After years of grand retrospective exhibitions that have celebrated her long and fruitful artistic career, photographer Cindy Sherman has a show up that features something art buffs have long anticipated: new work.
Sherman's new photographs, on display at Metro Pictures' galleries in New York City, will please devotees of the artist. Sherman is best known for her character-driven self-portraits that play with identity and the ways women, especially, perform and costume themselves even in everyday situations. In these photographs, she poses as 1920s-era film stars -- older, more distinguished, but still wrapped in the sumptuous styles and finished with the flawless coiffures of the time when they were young, hot, and on top of Hollywood.
They harken back with particular resonance to her late 1970s series "Untitled Film Stills," a series of photographs in which Sherman appears as different archetypal young female characters in filmic moments, which pushed her over the edge into international stardom. Now, those ingenues and screen sirens, like Sherman herself, are confronting gray hairs and crow's feet, but she presents them still proudly armored in the trappings of their glory days -- and still as radiant and magnetic as ever.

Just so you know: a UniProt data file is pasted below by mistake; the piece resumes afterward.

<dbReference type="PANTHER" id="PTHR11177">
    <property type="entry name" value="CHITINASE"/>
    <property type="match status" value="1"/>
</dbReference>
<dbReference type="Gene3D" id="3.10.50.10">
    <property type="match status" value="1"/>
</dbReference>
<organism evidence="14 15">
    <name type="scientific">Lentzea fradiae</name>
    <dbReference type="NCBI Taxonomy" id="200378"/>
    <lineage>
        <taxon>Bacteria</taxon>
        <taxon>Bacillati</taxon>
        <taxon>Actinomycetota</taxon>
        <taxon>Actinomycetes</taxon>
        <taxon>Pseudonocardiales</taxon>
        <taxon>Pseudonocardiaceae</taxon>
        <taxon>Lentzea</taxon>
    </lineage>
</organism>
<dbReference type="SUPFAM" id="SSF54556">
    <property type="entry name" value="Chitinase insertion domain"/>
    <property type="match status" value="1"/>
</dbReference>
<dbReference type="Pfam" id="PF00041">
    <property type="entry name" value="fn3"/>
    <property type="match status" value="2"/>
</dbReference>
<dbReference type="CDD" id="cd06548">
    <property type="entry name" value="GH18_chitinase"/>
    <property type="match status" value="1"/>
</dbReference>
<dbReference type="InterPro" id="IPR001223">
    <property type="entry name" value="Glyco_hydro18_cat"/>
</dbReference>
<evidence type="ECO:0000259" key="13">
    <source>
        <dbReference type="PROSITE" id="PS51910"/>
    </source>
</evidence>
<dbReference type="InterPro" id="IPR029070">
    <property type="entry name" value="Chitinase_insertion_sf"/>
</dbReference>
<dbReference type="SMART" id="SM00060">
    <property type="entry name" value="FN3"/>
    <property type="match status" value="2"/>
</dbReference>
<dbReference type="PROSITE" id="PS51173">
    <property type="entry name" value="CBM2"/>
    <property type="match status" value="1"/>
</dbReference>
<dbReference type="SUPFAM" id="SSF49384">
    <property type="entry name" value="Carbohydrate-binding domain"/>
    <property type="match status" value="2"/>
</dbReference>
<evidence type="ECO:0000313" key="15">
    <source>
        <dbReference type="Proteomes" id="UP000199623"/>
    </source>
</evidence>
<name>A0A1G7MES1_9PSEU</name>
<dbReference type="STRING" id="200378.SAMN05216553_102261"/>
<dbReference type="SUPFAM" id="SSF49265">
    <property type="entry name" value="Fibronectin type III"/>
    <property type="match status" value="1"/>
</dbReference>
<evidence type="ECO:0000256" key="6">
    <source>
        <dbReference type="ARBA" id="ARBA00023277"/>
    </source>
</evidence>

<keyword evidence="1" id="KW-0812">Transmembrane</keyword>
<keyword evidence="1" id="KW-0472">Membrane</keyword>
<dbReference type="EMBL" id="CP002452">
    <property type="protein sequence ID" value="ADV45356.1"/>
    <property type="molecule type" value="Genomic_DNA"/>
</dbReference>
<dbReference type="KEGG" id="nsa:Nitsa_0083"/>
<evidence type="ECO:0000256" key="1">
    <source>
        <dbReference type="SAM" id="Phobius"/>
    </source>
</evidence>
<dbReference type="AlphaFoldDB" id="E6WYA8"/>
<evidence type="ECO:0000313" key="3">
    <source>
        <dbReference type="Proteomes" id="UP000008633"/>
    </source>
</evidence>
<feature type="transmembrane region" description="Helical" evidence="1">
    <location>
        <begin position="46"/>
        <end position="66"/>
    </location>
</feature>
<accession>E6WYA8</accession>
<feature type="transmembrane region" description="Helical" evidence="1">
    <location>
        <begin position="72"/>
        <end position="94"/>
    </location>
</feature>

In an interview with The New York Times last month, Sherman said her own grappling with the aging process factored into the creation of this series. "I, as an older woman, am struggling with the idea of being an older woman," she told the Times.
Don't get too amped for an explosion of Sherman self-portraits on the subject of old age, however. She also told the Times that she's looking to move to an entirely new phase in her career: “When I first started this series, I thought ‘God, this is the last time I do this.’ I’m so sick of using myself, how much more can I try to change myself?”
Check out a few of the photos from the exhibit below, and see the full show at Metro Pictures through June 11, 2016.